When your credit card bills are piling up and you have little hope of ever paying them down, debt settlement — hiring an outside firm to negotiate discounts with your creditors — can feel like the only choice. Here are five questions to ask before you sign up for a debt-settlement plan.

How much will I pay?

People who complete a debt- settlement plan typically end up paying 65 percent to 80 percent of the amount they owed when they enrolled, said Steven Boms, an adviser to the American Fair Credit Council, a debt-settlement industry coalition. You can eliminate a fee if you negotiate with creditors, and some creditors encourage consumers to contact them directly before enlisting a third party.

 

Will this take care of all of my debt?

Consumers who complete a debt-settlement program typically finish in two to five years, Boms said. Debt-settlement companies require that you open an account where you deposit money to be allocated toward settlement.

Completing a program can be difficult. The Fair Credit Council reports that just over 50 percent of accounts enrolled in debt settlement at the start of 2013 had been settled by March 31, 2017.

Will my creditors negotiate?

Policies on dealing with debt settlement companies vary. Some, like Bank of America and Capital One, will negotiate with the customer’s consent; some, such as American Express, say they won’t negotiate with debt-settlement companies.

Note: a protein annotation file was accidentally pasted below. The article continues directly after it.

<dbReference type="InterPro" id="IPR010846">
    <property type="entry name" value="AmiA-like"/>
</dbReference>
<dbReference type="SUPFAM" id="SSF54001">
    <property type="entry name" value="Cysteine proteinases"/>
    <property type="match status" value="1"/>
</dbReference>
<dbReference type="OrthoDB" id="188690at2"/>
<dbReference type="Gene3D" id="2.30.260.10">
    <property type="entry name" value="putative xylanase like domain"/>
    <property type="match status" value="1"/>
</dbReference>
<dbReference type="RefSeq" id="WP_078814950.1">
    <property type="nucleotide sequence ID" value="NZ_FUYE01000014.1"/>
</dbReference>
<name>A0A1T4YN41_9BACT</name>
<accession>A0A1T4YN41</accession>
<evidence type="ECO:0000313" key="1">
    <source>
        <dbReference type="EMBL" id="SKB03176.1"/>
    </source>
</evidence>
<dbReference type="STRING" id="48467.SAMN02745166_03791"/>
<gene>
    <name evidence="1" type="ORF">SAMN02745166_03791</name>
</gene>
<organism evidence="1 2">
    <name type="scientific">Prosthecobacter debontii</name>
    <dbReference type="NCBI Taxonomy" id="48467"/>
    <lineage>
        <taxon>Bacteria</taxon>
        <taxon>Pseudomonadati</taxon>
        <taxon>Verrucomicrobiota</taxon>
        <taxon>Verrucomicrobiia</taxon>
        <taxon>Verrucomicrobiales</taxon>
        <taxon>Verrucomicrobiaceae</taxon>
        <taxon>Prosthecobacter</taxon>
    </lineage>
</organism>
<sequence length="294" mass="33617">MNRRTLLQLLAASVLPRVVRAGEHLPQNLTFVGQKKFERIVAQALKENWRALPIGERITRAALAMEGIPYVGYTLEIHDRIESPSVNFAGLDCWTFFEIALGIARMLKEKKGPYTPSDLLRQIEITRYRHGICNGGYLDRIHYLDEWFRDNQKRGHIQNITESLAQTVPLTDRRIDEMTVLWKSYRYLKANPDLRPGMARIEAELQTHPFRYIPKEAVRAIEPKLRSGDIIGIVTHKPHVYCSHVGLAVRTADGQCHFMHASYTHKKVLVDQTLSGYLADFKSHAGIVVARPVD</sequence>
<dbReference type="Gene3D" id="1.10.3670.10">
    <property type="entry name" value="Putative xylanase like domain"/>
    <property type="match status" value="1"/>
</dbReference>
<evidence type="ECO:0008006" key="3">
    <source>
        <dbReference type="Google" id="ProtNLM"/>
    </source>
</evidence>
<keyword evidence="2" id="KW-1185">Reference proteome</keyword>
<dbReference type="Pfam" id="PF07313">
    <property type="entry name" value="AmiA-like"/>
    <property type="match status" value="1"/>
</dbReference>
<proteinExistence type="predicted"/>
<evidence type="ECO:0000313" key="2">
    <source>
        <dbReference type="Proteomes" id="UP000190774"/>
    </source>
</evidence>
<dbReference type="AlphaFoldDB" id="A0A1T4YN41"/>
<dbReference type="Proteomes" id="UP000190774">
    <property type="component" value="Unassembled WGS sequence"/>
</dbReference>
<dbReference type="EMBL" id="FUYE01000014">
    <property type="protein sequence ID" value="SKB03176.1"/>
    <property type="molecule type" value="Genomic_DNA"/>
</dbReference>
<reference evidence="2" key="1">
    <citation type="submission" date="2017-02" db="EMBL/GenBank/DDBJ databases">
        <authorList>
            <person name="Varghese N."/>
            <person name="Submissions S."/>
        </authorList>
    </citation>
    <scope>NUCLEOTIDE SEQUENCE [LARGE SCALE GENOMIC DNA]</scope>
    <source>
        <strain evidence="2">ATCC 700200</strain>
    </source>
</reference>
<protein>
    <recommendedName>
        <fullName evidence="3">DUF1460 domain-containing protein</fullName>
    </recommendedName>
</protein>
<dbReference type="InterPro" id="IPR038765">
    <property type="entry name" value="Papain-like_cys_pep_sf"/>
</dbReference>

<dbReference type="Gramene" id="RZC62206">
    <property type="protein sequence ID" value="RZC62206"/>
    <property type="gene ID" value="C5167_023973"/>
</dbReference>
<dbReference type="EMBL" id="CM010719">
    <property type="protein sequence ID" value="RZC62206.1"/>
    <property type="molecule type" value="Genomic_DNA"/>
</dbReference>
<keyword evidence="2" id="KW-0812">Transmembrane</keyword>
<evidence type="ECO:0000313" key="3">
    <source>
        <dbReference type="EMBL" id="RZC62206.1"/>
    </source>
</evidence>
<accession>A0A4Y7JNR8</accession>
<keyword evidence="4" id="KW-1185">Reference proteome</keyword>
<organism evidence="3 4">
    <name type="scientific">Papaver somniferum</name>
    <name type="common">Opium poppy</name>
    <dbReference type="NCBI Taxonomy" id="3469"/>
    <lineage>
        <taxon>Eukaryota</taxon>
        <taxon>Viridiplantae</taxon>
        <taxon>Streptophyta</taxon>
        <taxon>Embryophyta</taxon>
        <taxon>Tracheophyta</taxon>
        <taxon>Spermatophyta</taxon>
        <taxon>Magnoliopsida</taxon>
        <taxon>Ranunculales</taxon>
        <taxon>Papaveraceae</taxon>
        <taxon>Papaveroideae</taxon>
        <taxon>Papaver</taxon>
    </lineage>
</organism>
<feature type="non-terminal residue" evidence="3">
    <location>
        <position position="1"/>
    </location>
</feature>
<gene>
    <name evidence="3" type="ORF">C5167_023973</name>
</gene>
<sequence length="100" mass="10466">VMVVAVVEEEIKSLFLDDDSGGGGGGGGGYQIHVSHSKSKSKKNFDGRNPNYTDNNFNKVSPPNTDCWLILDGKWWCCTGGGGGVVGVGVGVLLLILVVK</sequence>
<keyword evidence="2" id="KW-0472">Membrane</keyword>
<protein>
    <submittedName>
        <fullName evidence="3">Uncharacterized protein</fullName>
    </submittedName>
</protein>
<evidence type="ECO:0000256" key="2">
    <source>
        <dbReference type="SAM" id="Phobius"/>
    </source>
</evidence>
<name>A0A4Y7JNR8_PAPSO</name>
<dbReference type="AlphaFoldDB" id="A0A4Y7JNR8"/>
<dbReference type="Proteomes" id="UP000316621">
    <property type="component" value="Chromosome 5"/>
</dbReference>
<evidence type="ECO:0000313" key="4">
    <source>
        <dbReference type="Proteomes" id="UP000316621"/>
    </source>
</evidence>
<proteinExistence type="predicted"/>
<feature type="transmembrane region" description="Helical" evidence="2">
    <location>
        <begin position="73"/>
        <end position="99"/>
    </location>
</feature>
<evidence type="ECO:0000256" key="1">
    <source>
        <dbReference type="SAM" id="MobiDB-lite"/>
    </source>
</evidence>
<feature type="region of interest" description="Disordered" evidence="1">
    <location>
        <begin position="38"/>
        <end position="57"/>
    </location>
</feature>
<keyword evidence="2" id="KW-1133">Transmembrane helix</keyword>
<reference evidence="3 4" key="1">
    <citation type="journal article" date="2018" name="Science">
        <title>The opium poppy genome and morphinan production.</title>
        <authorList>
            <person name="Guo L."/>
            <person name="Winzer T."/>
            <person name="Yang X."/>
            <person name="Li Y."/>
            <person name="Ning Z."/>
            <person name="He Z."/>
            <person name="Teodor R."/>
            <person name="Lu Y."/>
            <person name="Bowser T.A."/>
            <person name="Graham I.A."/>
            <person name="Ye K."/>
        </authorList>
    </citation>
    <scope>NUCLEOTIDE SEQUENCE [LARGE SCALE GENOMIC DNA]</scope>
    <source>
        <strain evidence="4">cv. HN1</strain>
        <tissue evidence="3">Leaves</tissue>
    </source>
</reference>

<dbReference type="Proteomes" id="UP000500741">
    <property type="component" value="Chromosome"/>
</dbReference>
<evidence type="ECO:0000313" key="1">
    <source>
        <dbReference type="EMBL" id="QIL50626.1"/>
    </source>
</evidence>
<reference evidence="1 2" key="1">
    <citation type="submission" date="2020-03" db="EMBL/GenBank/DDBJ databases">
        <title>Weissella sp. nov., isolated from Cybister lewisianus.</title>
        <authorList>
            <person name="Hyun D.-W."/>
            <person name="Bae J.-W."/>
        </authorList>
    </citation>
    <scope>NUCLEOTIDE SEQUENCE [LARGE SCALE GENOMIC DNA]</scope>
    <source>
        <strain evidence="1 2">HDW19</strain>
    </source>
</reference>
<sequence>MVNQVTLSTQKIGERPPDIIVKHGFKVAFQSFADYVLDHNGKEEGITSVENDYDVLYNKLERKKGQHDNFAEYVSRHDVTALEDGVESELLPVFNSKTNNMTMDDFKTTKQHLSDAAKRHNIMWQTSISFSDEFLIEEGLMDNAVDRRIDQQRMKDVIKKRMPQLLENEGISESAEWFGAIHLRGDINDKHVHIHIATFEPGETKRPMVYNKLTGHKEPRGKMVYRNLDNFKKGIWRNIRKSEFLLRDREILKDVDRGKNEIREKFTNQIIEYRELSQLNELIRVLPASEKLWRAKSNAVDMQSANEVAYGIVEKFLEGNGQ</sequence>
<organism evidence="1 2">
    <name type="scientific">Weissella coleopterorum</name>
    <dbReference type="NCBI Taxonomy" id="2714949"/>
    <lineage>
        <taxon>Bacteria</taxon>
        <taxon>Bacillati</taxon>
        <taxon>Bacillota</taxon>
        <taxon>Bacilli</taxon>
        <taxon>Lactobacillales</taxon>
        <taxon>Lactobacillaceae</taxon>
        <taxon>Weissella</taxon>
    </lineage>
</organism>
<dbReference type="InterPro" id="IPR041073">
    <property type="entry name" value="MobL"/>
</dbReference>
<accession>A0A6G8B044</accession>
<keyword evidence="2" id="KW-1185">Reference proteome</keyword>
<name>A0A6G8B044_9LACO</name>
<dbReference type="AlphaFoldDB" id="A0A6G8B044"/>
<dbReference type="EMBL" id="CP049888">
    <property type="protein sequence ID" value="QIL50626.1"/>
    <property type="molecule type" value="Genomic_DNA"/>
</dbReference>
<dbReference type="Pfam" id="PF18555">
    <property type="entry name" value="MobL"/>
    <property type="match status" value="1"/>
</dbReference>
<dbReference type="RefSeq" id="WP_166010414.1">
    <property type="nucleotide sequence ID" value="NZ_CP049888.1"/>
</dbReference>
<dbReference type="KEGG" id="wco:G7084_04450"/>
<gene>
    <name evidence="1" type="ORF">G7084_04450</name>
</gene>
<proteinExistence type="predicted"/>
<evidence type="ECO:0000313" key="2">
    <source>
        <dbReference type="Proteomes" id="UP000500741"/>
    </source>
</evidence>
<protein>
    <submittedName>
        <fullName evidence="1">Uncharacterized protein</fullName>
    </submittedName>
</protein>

A debt-settlement company can still settle your debt if the original creditor won’t negotiate. They just have to wait until after the issuer writes off your debt as a loss.

What’s the impact to my credit score?

When you sign up for debt settlement, you stop paying credit card bills, which can trigger late fees that only add to your balance. That doesn’t matter much if the debt gets settled, but what if it doesn’t for some reason? You will owe that bigger credit card balance, according to the Center for Responsible Lending.

Meanwhile, even one missed payment will hurt your credit, and a charge-off will damage it even more.

Is debt settlement better than other options?

Consider all options, including Chapter 7 bankruptcy. Other alternatives include debt-management plans, credit counseling or directly negotiating with your creditors. Consider consulting with experts, such as bankruptcy attorneys or credit-counseling agencies, to understand how each option works and determine what makes sense for you.